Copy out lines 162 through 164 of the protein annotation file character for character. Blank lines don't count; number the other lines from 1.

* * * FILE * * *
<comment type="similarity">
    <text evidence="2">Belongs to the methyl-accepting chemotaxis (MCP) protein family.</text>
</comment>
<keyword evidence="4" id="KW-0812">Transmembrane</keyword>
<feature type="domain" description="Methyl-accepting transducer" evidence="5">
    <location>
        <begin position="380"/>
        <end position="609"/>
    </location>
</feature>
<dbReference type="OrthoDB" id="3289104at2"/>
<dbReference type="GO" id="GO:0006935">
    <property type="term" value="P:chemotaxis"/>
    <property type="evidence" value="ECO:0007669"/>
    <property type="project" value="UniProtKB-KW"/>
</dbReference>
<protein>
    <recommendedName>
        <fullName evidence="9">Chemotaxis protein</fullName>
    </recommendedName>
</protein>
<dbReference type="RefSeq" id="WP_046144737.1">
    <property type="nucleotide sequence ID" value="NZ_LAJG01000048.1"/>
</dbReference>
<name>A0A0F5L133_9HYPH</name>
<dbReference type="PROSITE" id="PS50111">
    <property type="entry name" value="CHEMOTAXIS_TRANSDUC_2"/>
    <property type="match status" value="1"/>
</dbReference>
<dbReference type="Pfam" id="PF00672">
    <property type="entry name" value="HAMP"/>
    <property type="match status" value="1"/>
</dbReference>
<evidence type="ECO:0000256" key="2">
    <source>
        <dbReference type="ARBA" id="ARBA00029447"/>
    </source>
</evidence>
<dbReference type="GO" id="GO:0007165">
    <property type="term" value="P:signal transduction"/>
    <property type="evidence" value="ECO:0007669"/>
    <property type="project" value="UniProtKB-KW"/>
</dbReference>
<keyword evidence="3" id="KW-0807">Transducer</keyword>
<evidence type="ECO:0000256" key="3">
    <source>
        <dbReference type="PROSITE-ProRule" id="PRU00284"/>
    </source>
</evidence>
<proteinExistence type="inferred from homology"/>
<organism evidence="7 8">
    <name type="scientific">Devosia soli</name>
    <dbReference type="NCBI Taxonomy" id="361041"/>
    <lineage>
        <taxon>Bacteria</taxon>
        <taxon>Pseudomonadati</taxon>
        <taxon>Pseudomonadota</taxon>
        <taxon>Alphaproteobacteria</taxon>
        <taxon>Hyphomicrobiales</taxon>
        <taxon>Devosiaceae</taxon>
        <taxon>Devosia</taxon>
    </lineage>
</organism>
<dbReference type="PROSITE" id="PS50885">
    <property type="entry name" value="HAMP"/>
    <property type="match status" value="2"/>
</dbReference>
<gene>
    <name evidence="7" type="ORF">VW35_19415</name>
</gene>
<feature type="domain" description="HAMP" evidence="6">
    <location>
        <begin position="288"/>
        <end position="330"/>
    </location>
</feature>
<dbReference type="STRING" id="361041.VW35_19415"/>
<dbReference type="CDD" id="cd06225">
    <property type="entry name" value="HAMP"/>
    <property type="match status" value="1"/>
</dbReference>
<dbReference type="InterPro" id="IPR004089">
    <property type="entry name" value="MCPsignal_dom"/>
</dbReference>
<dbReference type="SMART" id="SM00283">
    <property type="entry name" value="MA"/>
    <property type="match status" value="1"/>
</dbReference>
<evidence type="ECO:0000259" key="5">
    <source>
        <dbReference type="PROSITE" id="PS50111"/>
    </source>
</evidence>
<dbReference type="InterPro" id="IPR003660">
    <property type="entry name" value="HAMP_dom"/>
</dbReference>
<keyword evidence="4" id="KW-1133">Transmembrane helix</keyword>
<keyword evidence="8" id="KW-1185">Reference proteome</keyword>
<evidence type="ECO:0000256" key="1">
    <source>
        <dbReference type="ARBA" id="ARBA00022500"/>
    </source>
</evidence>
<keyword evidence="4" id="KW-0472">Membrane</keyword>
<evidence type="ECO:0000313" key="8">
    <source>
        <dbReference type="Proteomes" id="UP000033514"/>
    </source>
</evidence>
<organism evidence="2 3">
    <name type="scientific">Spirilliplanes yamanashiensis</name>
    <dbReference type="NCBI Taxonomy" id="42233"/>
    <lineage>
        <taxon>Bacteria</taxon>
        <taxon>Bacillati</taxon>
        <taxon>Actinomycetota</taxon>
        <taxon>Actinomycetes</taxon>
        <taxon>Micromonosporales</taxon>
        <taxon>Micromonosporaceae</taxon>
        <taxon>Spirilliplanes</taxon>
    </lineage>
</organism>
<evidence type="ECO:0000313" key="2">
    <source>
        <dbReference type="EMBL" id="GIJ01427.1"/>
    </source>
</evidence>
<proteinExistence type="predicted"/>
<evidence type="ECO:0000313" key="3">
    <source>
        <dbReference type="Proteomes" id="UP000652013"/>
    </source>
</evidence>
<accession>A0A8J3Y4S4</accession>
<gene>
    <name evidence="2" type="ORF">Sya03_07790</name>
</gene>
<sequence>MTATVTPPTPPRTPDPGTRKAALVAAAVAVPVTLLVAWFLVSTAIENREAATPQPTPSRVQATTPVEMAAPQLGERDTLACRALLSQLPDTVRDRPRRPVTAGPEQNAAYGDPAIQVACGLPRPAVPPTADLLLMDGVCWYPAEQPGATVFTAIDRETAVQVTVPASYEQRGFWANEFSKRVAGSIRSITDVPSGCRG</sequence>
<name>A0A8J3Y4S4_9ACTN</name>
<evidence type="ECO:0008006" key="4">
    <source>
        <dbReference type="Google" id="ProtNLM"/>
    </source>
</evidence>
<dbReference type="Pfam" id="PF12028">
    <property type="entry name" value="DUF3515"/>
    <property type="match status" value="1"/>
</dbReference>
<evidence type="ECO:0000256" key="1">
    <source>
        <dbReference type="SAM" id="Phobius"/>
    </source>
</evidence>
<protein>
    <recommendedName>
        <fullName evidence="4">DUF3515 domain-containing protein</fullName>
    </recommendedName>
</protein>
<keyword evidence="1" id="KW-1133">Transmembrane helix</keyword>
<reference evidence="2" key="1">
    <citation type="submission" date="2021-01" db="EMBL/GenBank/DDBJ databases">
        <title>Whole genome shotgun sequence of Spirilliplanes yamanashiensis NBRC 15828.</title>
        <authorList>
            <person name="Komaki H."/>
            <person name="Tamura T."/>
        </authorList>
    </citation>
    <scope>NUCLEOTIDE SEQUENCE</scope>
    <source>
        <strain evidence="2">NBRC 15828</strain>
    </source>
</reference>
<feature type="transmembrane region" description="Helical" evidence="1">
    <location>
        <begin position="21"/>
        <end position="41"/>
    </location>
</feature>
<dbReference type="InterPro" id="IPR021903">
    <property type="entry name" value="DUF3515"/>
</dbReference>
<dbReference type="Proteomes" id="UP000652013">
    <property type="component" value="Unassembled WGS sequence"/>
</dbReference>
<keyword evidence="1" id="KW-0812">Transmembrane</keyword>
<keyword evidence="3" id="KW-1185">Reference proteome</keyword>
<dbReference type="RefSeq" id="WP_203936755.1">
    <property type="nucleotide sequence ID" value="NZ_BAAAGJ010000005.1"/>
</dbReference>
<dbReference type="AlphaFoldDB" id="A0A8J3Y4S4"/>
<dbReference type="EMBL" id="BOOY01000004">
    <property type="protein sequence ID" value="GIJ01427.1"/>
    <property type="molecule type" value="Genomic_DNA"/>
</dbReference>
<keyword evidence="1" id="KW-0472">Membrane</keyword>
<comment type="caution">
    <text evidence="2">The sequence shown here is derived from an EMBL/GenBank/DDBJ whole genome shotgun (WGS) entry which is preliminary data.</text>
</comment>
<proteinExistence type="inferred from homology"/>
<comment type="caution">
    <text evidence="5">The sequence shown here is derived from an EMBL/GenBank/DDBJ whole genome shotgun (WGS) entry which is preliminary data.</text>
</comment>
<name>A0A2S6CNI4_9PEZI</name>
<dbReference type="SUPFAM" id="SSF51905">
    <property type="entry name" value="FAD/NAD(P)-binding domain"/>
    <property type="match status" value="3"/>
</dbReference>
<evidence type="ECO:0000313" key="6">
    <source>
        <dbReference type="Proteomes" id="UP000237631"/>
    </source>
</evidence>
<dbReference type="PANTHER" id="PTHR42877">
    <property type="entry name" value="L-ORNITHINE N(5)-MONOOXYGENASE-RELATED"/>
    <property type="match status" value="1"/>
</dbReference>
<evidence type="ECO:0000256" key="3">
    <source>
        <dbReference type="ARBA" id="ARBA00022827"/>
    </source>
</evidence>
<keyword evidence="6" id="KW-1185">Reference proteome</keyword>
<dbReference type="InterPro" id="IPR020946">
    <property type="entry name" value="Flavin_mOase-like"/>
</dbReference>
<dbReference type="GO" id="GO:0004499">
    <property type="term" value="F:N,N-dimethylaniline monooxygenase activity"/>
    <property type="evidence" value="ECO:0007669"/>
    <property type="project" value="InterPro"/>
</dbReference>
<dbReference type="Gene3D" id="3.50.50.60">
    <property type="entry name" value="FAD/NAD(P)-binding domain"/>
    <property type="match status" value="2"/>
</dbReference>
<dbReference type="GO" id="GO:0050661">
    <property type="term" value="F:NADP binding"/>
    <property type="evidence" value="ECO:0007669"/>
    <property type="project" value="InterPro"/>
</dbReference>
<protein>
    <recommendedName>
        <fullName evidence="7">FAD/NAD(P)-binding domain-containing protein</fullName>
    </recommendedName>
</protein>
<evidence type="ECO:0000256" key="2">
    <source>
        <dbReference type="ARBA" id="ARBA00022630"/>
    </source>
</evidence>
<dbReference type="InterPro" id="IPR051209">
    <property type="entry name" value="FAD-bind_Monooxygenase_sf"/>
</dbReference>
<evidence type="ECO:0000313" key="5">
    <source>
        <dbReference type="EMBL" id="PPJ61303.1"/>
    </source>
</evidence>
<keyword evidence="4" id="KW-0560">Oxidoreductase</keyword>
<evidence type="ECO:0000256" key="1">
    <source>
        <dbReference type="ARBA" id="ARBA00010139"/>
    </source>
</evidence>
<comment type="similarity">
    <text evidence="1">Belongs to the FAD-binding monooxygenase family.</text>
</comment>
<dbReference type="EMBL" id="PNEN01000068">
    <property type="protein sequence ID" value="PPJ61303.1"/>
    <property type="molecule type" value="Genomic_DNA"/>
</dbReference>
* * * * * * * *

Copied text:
        <title>Whole genome shotgun sequence of Spirilliplanes yamanashiensis NBRC 15828.</title>
        <authorList>
            <person name="Komaki H."/>